So I recently incorporated my investments into an LLC with an S-Corp election.
Having recently FIRE’d, I’m now on an endeavor to pursue investments and real estate to continue to grow my wealth. And I figured the most efficient way to do that is through an LLC instead of putting my own personal assets at risk.
An LLC/S-Corp gives me the opportunity to continue to contribute to a tax-deferred retirement account. Since I’m only 35, I could take advantage of this tax-deferred growth over the next 30 years.
And since I no longer have a job with a 401(k) plan, I have to opt for creating my own 401(k) plan through an LLC.
Why didn’t I choose a SEP IRA? Here are the reasons:
SEP IRA Rules
A SEP is a Simplified Employee Pension. The following are the main points of a SEP IRA:
- Only employers contribute to the plan. There is no employee contribution.
- Maximum Contribution Limit of $58,000 or 25% of your annual compensation, whichever is less. If you make $100,000 per year, then you can only contribute $25,000. In order to max out your SEP, your annual compensation would have to be $228,000.
Solo 401(k) Rules
- Enployees contribute up to a maximum of $19,500 in 2021. Similar to a regular 401(k) at any company.
- Employers can contribute up to the remaining $38,500 or 25% of your annual compensation, whichever is less. This combined total between the employer and employee contribution equals the maximum $58,000 you can contribute per year.
What makes the Solo 401(k) better is that in order to max out your $58,000 per year, your annual compensation only has to be $154,000 instead of $228,000.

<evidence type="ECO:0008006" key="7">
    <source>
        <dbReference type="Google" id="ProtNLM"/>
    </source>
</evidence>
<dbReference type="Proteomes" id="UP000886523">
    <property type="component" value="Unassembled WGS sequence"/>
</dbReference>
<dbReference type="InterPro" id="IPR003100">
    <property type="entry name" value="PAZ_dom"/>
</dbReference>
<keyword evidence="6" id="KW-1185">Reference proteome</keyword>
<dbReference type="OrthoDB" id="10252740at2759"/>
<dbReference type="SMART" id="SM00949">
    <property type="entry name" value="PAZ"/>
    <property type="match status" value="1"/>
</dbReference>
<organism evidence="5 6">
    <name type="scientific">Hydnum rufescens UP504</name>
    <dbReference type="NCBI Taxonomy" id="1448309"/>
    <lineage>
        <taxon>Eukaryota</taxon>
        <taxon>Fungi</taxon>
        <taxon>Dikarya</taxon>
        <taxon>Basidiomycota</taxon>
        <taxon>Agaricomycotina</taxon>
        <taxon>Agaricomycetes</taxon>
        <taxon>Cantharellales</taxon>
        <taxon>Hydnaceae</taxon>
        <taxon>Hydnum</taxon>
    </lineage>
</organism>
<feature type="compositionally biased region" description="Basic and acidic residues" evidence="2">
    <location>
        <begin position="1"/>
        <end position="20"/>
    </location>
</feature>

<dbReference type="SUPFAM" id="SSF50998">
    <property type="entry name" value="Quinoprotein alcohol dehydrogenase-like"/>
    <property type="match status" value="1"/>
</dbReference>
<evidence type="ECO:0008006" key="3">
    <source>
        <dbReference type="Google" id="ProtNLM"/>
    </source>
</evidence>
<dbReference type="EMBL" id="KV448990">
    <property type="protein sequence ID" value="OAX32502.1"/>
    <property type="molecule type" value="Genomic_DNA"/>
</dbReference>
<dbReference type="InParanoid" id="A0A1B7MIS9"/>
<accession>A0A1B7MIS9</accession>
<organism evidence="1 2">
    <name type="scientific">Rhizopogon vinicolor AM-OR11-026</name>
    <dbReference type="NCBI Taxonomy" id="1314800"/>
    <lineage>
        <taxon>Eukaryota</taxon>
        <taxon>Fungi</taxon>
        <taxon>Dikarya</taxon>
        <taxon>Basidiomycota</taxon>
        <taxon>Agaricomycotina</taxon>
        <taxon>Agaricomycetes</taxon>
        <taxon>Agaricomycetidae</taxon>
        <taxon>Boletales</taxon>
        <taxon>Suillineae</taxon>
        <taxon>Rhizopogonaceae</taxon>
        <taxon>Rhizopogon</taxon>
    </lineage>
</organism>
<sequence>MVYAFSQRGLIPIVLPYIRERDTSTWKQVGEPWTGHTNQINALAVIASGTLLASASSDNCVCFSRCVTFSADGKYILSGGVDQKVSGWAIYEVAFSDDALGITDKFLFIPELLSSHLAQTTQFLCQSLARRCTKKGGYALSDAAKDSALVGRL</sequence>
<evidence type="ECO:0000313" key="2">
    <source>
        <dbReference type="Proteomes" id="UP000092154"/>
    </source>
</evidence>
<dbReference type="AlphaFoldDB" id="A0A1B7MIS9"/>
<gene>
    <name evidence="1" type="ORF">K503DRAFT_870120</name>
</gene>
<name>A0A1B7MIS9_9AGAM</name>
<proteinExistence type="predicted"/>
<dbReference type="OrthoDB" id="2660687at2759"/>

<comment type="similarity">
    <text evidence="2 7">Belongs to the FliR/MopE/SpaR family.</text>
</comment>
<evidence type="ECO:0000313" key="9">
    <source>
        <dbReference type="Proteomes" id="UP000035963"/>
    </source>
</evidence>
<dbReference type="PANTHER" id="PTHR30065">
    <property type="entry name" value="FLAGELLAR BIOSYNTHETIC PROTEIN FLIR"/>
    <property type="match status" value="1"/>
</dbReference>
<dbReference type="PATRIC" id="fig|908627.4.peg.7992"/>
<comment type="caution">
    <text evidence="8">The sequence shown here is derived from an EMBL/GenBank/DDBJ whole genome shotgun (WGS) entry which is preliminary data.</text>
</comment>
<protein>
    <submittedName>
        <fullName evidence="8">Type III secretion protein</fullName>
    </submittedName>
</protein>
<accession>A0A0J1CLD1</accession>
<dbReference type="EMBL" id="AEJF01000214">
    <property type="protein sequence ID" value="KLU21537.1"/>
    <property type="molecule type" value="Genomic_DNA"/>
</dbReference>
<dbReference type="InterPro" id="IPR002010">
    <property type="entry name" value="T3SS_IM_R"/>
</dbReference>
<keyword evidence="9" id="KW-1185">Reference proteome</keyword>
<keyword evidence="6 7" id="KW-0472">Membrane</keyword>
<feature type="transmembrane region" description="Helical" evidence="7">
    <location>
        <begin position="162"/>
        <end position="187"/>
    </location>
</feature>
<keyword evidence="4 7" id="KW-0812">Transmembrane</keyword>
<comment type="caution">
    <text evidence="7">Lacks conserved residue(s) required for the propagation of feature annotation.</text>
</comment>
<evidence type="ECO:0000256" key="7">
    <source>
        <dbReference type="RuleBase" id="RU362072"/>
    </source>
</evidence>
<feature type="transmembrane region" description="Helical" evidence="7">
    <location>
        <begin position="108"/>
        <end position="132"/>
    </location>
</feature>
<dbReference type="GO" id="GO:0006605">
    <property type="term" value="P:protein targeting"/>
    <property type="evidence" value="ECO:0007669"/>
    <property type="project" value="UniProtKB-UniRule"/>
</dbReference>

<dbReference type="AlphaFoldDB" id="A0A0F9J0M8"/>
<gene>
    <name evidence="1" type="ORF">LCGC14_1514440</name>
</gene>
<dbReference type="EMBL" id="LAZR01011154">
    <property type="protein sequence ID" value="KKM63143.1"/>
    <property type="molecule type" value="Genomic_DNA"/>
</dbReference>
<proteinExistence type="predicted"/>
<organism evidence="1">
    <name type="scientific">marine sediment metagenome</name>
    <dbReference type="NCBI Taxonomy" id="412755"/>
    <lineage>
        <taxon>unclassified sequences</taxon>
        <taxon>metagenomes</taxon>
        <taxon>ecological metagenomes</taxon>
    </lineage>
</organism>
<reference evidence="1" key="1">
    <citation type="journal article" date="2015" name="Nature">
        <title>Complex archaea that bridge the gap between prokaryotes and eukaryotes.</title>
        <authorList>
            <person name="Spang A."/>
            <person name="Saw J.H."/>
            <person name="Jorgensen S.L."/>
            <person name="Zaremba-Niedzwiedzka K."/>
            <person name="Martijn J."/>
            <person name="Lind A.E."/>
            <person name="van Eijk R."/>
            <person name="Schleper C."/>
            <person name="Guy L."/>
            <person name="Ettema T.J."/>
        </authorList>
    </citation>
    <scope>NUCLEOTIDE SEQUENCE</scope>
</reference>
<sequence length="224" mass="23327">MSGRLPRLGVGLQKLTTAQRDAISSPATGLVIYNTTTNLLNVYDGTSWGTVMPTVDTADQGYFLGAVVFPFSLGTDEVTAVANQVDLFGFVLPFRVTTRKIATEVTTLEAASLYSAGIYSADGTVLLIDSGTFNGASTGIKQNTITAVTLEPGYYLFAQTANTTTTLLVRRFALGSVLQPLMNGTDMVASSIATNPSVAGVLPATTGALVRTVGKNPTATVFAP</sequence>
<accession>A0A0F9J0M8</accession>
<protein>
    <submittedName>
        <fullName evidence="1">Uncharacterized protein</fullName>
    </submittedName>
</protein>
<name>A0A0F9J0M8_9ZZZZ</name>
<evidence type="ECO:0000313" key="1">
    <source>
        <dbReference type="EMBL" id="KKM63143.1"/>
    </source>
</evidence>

This means you’re running payroll less and paying less in FICA, medicare, and payroll taxes.
Additionally, if you’re running a business, this means you can keep more of your cash in your business instead of being forced to pay yourself out just to reap the 401(k) benefits.
4 thoughts on “Why Solo 401(k) is Better Than SEP IRA”
Interesting, thank you. In order to contribute to Solo 401(k), you have to generate income as a self-employed? You cannot be a w-2 employee and contribute to Solo 401k? I’m trying to generate a self-employed income, but it is not enough to contribute. Do you have to have a substantial side hustle to benefit? Any thoughts on how to generate more as a self vs w-2?
If you have a 401k with at your main job, I would just go with that since you can’t max out two 401k accounts. And focus your side hustle into maxing your Roth IRA if you can.
Curious, what did you do before retiring?
Hi Sam, I mostly worked in Finance and Engineering for my entire career.